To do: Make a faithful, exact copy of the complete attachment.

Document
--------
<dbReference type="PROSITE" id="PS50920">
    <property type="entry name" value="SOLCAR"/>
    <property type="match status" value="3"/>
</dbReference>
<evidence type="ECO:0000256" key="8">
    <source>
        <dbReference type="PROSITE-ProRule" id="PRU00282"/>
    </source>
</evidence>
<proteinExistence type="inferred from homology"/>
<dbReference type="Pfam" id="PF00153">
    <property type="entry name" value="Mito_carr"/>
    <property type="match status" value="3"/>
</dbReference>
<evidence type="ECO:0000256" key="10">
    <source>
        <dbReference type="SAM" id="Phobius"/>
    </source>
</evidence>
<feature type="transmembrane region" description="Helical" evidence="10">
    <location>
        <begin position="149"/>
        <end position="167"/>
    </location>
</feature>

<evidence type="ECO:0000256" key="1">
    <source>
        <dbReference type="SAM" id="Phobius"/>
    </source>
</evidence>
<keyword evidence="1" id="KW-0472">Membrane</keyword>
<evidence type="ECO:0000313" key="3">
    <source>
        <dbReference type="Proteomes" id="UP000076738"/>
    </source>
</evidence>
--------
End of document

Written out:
<dbReference type="PROSITE" id="PS50920">
    <property type="entry name" value="SOLCAR"/>
    <property type="match status" value="3"/>
</dbReference>
<evidence type="ECO:0000256" key="8">
    <source>
        <dbReference type="PROSITE-ProRule" id="PRU00282"/>
    </source>
</evidence>
<proteinExistence type="inferred from homology"/>
<dbReference type="Pfam" id="PF00153">
    <property type="entry name" value="Mito_carr"/>
    <property type="match status" value="3"/>
</dbReference>
<evidence type="ECO:0000256" key="10">
    <source>
        <dbReference type="SAM" id="Phobius"/>
    </source>
</evidence>
<feature type="transmembrane region" description="Helical" evidence="10">
    <location>
        <begin position="149"/>
        <end position="167"/>
    </location>
</feature>

<evidence type="ECO:0000256" key="1">
    <source>
        <dbReference type="SAM" id="Phobius"/>
    </source>
</evidence>
<keyword evidence="1" id="KW-0472">Membrane</keyword>
<evidence type="ECO:0000313" key="3">
    <source>
        <dbReference type="Proteomes" id="UP000076738"/>
    </source>
</evidence>